Okay. I'm going to move on, and Peter and I can certainly entertain any technical questions you'd have, and as Joe Goode mentioned, we have David Rickman from the R&A as well as Thomas Pagel from the USGA that would be available for real technical questions.
But the next thing I want to touch on is the question of, you know, why are we doing this now, when anchoring has been around for the last three decades. We have seen evidence of long putters going all the way back to the 1930s and those are very logical questions and certainly questions a lot of people are asking themselves.
Essentially it boils down to two things; that in the last 18 to 24 months, we have seen a significant increase at all levels of the game of people using anchored strokes. I'll start out with the PGA TOUR.
For years, we saw two, three, four percent of players at PGA TOUR events using anchored strokes. Mostly with the long putters back in the 80s and 90s. And all of a sudden, we get to 2006 through 2010, and then it jumped to an average of six percent. Then all of a sudden, 2011, so last year, it almost doubled, and it goes to 11 percent. This year, it's jumped to 15 percent. And in some events, have even over 20, 25 percent of the players in the field using anchored strokes.
This, like so many things with the elite game, has transferred to the elite amateur game, the elite junior game. So we are seeing increases at elite amateur events, elite junior events, and that, too, has translated to the recreational game.
So in the last couple years, we have seen a definite increase in the sales of long putters, belly putters, and while there's no way for the R&A and USGA to know worldwide of the 60 million players that play, how many players use anchored strokes, we can certainly deduct from that that, you know, trends do follow the professional tours and we do think and we see it ourselves anecdotally, with recreational golf.
The other thing, the other big reason, is that for years, people that use anchored strokes, that use the long putters, seem to fall into the category of those that it was their last stroke, kind of a last resort thing, because they just couldn't putt conventionally. Maybe it was a nerve problem; they couldn't bend over. But most golfers who anchored fell into that category.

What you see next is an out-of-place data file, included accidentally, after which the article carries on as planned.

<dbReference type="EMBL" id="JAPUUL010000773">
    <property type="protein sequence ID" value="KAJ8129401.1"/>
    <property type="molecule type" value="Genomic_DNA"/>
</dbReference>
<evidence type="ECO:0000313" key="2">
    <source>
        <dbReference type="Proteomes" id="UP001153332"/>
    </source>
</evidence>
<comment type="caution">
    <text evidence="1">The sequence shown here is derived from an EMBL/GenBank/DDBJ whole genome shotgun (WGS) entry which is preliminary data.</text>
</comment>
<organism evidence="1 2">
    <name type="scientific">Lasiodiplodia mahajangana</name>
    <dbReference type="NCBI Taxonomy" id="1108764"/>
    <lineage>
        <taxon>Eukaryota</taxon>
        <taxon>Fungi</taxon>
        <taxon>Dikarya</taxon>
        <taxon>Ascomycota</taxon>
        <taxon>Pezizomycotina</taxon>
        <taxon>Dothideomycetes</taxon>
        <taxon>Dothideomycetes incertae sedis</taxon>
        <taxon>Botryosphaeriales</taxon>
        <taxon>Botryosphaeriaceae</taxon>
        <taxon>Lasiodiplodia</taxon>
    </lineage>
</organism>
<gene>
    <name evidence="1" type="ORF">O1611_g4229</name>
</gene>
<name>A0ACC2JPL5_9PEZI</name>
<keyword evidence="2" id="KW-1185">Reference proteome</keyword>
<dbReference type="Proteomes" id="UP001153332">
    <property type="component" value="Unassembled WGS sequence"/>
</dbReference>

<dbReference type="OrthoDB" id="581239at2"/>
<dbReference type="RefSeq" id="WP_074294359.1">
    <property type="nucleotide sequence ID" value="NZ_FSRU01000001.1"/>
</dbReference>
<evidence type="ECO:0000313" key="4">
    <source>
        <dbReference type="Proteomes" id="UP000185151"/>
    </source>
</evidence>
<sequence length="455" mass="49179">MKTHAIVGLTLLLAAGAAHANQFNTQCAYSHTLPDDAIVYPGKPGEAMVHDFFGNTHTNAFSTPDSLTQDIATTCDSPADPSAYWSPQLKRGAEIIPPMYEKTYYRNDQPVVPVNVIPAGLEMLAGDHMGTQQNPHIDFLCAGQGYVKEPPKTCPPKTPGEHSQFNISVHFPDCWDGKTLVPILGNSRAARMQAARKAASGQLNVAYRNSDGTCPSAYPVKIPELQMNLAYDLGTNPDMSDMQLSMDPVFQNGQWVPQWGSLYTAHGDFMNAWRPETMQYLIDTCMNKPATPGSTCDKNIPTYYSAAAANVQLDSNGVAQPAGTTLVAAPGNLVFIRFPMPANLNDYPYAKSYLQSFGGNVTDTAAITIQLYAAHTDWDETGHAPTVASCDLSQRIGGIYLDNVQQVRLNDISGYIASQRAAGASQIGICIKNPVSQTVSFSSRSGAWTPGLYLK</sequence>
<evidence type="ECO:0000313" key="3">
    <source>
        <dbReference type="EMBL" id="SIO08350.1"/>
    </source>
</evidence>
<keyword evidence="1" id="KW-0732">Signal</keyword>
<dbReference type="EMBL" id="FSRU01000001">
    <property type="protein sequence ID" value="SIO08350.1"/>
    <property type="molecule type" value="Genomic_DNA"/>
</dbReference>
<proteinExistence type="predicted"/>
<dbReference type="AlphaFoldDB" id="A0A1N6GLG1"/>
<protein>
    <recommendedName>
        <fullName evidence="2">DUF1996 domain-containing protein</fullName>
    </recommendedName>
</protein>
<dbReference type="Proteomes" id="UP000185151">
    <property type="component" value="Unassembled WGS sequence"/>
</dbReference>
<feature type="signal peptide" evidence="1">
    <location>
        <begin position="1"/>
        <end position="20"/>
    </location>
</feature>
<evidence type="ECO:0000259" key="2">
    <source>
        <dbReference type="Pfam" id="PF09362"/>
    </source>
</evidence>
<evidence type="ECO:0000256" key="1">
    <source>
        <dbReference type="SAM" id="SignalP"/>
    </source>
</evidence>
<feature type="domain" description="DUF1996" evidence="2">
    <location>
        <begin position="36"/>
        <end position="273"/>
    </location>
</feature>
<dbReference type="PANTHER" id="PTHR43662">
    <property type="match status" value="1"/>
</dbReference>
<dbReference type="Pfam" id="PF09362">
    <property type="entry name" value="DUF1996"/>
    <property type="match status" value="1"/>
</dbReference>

We also had some golfers who maybe they were older and just said, I can't lean over, it hurts my back, I can't practice with something shorter. And what's changed in the last couple years, is that we now are seeing a growing advocacy of players who are using it.
But also, instructors saying that this is a more efficient way to make a stroke. It alleviates certain inherent challenges. It stabilizes the club and gives extra support and stability.
I think the difference now is we are seeing golfers who no longer see this as a stroke of last resort. They see it gravitating and ultimately, ladies and gentlemen, that is why we are making this proposed rules change today. This is all about the future of the game. It's about us defining the game, defining a stroke, clarifying a very controversial and divisive situation.
And ultimately as we said, golf gets back to holding the club with two hands and swinging it freely. We have seen changes before with the governing bodies where we said, you know what, it may be fun to putt billiard‑style, but that's not golf. It may be good, effective, enjoyable to putt croquet‑style. That's not golf. Shuffleboard‑style, spooning, scraping, pushing, those are not considered strokes in golf, and that is why we are making this change today.
We feel strongly it is in the best interests of the game moving forward, and we certainly would acknowledge that some golfers will be not happy with this. But we would hope everybody understands that the R&A and the USGA are doing what it feels or what we feel is in the best interests of the game moving forward.
Q. Were there any studies that concluded that any of the anchoring methods that are no longer going to be acceptable for play in 2016 actually produced better results on the greens or that people actually made more putts using them?
PETER DAWSON: In actual fact, I think we have to make it very clear that this proposed rule change is not directly performance‑related. This is about defining the game and defining what is a stroke in golf.
If you think about it, it would be extremely difficult to gain any meaningful performance data, because there is no control experiment as to how a particular player might have putted had he been using a conventional stroke as opposed to an anchored one on a particular day.